Our daily round-up of news from the art world
Sackler name removed from Louvre galleries | The Art Newspaper reports that the Louvre has removed the Sackler name from its galleries, the Art Newspaper reports. The exact circumstances are still unclear. On 1 July PAIN, the opioid crisis activism group led by artist Nan Goldin, led a protest outside the museum calling for the Sackler Wing of Oriental Antiquities, inaugurated in 1997, to be renamed. (Other museums, including Tate, the Guggenheim, and the Metropolitan Museum of Art, have cut ties with members of the Sackler family associated with Purdue Pharma, the manufacturer of Oxycontin.) In a radio interview on Tuesday, Louvre president Jean-Luc Martinez responded to a question about the protests, saying that the Sackler name had been removed from the galleries because of a 20-year statute of limitations on donor naming rights; photos provided to the Art Newspaper by PAIN show the Sackler name on plaques in the museum a few weeks ago.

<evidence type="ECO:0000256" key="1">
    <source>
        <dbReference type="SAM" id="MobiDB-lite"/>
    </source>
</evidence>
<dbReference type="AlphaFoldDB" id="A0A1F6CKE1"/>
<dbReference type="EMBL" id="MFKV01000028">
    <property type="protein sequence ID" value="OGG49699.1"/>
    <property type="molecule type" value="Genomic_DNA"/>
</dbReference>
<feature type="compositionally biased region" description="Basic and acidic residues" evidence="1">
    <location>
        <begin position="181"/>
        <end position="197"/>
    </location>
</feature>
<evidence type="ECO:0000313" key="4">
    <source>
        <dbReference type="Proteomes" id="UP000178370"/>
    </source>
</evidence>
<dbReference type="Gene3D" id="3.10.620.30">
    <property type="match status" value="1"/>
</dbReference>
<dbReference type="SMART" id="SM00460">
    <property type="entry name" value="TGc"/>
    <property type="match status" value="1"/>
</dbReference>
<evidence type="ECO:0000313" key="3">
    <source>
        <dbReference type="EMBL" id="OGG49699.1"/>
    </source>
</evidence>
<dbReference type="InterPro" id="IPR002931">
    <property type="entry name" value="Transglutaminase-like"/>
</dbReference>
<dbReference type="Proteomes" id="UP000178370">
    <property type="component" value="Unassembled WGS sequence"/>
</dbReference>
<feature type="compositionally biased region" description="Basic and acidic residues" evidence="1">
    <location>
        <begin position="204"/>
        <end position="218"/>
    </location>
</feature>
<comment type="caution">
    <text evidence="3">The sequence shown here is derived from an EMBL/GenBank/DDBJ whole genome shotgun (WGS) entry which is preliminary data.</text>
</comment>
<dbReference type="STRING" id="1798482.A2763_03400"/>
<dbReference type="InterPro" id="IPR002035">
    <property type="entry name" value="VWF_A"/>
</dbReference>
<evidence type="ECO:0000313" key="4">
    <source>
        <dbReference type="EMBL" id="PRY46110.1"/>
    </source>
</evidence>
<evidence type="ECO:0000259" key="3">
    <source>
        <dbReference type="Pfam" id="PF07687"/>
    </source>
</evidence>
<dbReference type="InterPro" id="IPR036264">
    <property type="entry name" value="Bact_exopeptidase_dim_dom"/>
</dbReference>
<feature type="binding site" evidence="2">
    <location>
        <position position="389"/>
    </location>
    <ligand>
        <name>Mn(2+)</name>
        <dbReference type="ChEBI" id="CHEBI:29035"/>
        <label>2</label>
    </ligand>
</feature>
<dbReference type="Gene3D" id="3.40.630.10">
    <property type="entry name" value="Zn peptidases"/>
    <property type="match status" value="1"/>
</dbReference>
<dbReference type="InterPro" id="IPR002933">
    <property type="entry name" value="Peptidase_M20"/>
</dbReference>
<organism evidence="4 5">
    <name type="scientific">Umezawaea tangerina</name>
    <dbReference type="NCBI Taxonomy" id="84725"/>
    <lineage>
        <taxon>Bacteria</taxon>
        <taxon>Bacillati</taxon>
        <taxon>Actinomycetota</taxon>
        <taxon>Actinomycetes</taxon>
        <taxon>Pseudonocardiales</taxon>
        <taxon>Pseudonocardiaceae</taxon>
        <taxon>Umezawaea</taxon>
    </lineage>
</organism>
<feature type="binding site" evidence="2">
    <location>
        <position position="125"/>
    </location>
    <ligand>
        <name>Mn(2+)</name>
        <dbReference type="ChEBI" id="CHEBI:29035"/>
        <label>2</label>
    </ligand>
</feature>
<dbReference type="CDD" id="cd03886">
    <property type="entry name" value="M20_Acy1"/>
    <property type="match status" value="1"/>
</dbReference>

Two Egyptian pyramids reopen to public | Egypt’s ‘bent pyramid’ and a nearby structure have both reopened to the public for the first time since the 1960s after a multi-year restoration. The pyramids, UNESCO World Heritage sites, are located in the necropolis of Dashur, around 40 kilometres from Cairo. Antiquities minister Khaled al-Anani announced that excavators had discovered new artefacts in the structures, including sarcophagi and stone-cutting tools.
Pérez Art Museum receives $1m from Mellon Foundation for Caribbean Cultural Institute | Miami’s Pérez Art Museum has received a donation of $1 million from the Andrew W. Mellon Foundation. The funds will support the museum’s newly formed Caribbean Cultural Institute, described by museum director Franklin Sirmans as an ‘extended think tank’ to research and promote works by Caribbean and diaspora artists.